Extended Twin Cities Forecast
Fall Colors Reaching Past Peak
Fall color season is quickly reaching an end across the state, with many areas as of the latest update from the Minnesota DNR reporting colors near or past peak. In some areas, the leaves are raining down from the trees, especially with stronger wind gusts. Not the best of news if you were trying to go hunt down some fall colors over the extended MEA weekend, but there is still some color to be found out there! Get the latest information from the Minnesota DNR by clicking here.
Wouldn't you know it, but October has kept the wet weather streak alive so far across much of the state, with a good 2-4" of rain falling at the area climate sites, all of which are above average through the 16th. The area of the state that has received the least rain so far has been out in western Minnesota as well as parts of the Arrowhead. In the Twin Cities, the 2.77" of rain that has fallen through the 16th is the 19th wettest start to the month on record, and if we saw no more rain this month would be the 38th wettest on record.
And pretty much the entire upper Midwest conditions to be above average for the year so far in the precipitation department, with 37.78" of rain so far at MSP airport. That makes this the second wettest start to the year on record - behind only 2002 when 37.92" of rain had fallen. If we didn't see any additional rain, it would already be the eighth wettest year on record, and we don't need too much more for it to be the wettest (40.32" in 2016).
Hear that? It's the swoosh of strong winds blowing through the region again on Friday - not like we haven't already heard enough of that so far this month. Through the first 16 days of the month (through Wednesday) we have had a wind gust of at least 30 mph on 12 of the days - and wind gusts of at least 40 mph on four of those days. The peak wind gust so far this month was 48 mph, which was reached at 2:01 AM this past Saturday (the 12th). According to the 30-year averages, October is the windiest Autumn month on record with an average wind speed of 10 mph, but it is only the fourth windiest month on average out of the full year.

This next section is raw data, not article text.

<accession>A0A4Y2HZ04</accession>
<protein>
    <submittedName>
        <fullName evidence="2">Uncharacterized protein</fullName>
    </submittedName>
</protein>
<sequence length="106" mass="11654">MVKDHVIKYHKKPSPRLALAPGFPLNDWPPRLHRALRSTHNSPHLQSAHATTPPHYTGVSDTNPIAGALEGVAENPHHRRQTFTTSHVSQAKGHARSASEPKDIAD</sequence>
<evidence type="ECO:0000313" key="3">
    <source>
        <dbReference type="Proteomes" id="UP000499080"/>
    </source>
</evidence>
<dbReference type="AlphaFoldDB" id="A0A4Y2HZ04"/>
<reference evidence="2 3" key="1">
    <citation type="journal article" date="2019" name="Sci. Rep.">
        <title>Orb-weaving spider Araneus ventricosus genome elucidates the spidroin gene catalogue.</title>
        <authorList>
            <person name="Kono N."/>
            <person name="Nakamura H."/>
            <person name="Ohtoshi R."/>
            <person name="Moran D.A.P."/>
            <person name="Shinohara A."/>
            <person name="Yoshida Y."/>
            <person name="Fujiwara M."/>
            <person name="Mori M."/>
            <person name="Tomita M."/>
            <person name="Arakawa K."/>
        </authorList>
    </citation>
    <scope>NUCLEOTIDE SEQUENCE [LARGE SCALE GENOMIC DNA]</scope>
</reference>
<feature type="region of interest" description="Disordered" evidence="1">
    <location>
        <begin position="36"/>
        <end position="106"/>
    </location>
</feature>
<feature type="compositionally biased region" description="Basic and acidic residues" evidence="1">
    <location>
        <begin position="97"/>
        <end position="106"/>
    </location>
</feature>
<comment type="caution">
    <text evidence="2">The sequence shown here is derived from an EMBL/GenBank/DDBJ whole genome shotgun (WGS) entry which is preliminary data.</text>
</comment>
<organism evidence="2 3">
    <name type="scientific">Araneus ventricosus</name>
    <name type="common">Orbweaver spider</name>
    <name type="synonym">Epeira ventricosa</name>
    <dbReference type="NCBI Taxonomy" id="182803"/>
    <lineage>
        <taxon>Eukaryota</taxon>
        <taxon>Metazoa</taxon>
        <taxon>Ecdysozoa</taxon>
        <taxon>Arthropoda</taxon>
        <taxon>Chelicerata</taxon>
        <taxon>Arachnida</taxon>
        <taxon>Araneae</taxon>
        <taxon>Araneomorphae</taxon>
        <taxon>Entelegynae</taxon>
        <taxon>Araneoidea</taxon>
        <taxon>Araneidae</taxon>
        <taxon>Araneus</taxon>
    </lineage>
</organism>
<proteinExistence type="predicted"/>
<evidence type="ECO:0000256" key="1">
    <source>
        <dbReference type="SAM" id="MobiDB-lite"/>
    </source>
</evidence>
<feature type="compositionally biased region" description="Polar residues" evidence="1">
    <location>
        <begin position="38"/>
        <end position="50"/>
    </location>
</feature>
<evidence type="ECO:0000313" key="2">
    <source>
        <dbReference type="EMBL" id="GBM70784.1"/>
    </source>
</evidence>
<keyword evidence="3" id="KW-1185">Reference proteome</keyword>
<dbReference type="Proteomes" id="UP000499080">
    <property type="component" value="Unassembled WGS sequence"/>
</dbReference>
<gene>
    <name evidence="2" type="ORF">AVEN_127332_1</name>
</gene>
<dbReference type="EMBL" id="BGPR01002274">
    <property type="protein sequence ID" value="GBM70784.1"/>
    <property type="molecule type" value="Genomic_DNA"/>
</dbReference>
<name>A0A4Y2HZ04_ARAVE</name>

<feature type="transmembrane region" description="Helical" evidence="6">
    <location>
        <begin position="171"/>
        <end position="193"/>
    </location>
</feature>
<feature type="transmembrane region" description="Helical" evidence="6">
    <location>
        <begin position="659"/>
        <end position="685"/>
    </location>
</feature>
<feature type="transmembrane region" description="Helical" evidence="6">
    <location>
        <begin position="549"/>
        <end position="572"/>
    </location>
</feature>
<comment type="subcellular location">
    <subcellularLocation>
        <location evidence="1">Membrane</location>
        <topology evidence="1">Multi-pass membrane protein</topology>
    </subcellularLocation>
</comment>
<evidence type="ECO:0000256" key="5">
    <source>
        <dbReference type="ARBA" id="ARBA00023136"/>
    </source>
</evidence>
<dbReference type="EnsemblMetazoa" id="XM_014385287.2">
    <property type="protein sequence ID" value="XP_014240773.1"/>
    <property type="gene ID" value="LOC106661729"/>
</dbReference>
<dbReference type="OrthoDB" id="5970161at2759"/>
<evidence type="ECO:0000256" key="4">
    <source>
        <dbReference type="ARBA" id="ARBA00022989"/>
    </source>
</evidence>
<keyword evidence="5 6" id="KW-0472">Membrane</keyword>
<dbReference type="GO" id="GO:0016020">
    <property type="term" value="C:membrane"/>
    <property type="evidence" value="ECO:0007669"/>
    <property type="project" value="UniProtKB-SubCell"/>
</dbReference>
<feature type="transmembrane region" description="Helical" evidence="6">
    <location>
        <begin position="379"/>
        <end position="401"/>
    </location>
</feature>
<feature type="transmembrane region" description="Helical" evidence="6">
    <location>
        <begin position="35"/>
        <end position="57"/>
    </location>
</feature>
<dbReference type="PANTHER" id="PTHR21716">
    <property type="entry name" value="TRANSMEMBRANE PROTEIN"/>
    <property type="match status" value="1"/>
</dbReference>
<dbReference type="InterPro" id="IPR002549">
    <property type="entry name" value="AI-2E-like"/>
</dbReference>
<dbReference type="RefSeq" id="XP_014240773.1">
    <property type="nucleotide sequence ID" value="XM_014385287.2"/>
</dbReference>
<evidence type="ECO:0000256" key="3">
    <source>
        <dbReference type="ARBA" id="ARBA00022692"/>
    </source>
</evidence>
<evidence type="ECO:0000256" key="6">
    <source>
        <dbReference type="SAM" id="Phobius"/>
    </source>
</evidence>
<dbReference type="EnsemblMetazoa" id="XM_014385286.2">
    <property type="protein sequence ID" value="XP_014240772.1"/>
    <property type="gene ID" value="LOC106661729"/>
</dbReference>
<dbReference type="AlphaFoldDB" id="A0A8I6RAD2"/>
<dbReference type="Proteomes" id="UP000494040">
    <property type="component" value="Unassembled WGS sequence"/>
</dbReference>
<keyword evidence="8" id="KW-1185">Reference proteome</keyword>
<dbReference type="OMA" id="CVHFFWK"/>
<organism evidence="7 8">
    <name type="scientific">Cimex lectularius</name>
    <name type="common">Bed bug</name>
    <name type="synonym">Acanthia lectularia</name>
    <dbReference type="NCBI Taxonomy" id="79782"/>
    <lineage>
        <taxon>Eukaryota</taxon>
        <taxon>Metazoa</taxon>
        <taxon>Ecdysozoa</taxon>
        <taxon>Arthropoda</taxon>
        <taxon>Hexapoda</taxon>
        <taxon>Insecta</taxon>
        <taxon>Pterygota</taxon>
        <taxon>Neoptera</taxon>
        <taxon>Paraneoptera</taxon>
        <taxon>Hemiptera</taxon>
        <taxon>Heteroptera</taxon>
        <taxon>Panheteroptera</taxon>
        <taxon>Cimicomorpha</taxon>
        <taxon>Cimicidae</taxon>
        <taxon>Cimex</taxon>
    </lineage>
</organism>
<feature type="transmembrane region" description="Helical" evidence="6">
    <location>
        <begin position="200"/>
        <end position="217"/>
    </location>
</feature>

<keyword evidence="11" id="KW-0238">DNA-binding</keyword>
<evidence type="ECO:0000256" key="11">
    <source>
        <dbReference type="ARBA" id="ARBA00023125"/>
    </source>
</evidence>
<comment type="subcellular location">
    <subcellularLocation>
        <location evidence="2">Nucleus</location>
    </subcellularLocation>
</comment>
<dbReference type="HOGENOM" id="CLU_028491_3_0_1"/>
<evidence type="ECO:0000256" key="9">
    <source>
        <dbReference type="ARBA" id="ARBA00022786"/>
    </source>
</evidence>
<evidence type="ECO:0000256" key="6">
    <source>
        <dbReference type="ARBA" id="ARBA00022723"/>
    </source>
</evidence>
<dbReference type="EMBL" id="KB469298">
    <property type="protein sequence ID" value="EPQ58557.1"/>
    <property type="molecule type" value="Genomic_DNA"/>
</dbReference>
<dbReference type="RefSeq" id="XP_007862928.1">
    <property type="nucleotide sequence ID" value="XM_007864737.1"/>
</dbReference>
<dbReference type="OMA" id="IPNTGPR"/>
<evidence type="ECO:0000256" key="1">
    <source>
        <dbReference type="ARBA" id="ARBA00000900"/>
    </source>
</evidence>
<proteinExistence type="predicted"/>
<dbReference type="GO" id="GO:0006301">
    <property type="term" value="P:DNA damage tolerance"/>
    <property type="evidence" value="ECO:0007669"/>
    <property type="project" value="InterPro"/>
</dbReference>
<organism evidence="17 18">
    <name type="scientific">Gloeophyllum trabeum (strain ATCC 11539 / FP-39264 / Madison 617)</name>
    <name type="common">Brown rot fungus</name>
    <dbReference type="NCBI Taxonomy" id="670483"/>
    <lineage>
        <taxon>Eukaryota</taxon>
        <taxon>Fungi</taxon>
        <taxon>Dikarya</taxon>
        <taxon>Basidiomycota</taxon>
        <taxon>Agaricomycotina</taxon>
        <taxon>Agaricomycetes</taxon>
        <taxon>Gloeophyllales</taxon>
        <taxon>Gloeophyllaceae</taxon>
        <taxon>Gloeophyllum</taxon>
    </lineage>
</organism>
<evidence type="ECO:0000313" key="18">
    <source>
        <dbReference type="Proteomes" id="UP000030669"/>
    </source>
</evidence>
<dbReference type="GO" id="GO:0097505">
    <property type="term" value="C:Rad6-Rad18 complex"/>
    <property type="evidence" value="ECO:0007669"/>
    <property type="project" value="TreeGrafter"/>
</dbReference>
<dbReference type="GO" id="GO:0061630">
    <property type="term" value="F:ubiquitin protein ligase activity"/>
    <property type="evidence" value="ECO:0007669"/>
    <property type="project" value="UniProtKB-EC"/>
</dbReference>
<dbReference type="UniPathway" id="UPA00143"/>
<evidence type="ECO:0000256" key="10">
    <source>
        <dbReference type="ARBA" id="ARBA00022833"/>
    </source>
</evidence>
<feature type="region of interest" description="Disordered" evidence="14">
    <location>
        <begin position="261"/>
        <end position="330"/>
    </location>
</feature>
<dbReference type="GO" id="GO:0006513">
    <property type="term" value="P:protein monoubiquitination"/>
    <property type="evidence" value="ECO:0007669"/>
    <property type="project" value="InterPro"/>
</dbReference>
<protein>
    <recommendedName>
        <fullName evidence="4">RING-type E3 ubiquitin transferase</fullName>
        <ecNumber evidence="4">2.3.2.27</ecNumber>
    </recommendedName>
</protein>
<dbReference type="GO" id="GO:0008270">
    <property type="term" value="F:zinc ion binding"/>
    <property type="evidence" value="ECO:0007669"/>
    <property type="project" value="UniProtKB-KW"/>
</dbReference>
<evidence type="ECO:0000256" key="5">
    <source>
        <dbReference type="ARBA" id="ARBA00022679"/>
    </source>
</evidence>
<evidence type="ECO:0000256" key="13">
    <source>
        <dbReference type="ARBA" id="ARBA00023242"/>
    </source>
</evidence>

This Day in Weather History
1950: Record high temperatures are set across the area as highs reached the mid to upper 80s. Minneapolis and Farmington saw highs of 87 degrees Fahrenheit, while Albert Lea reached 86 degrees.
1916: A blizzard impacts Minnesota. A sharp temperature drop begins as well; Hallock drops from the 60s to 2 above by the 20th.
Average Temperatures & Precipitation for Minneapolis
Average High: 57F (Record: 87F set in 1950)
Average Low: 39F (Record: 18F set in 1972)
Average Precipitation: 0.09" (Record: 1.05" set in 1979)
Average Snowfall: 0.0" (Record: 1.3" set in 1976)
Sunrise/Sunset Times for Minneapolis
Sunrise: 7:32 AM
Sunset: 6:23 PM
*Length Of Day: 10 hours, 50 minutes and 55 seconds
*Daylight LOST Since Yesterday: ~3 minute and 0 seconds
*When Do We Drop Below 10.5 Hours Of Daylight? October 26th (10 hours, 27 minutes, and 17 seconds)
*Latest Sunrise Before Daylight Time Ends: November 2nd (7:52 AM)
*Next Sunset At/Before 6:00 PM: November 2nd (6:00 PM)
Minnesota Weather Outlook
Expect a mix of sun and clouds for Friday across Minnesota, with highs ranging from the 50s up north to almost touching 70s in far southwestern portions of the state. A few showers might traverse the state, particularly during the evening and overnight hours, as a weak cold front moves through.
Highs on Friday will be up to 10F above average across most of the state. The exception will be up toward Grand Marais, where they will just be around average. The average high for October 18th in the Twin Cities is 57F.
Winds will be strong across the state on Friday, with some areas (including the Twin Cities) potentially seeing wind gusts of 30+ mph, continuing to add to the number of windy days that we have observed.
Highs this MEA weekend will be about 5F above average, with sunnier conditions expected Saturday versus Sunday. While Saturday morning could feature a few showers hanging around, expect most of the day to be dry. Clouds thicken up Sunday ahead of a system which will bring rain chances in Sunday Night into Monday.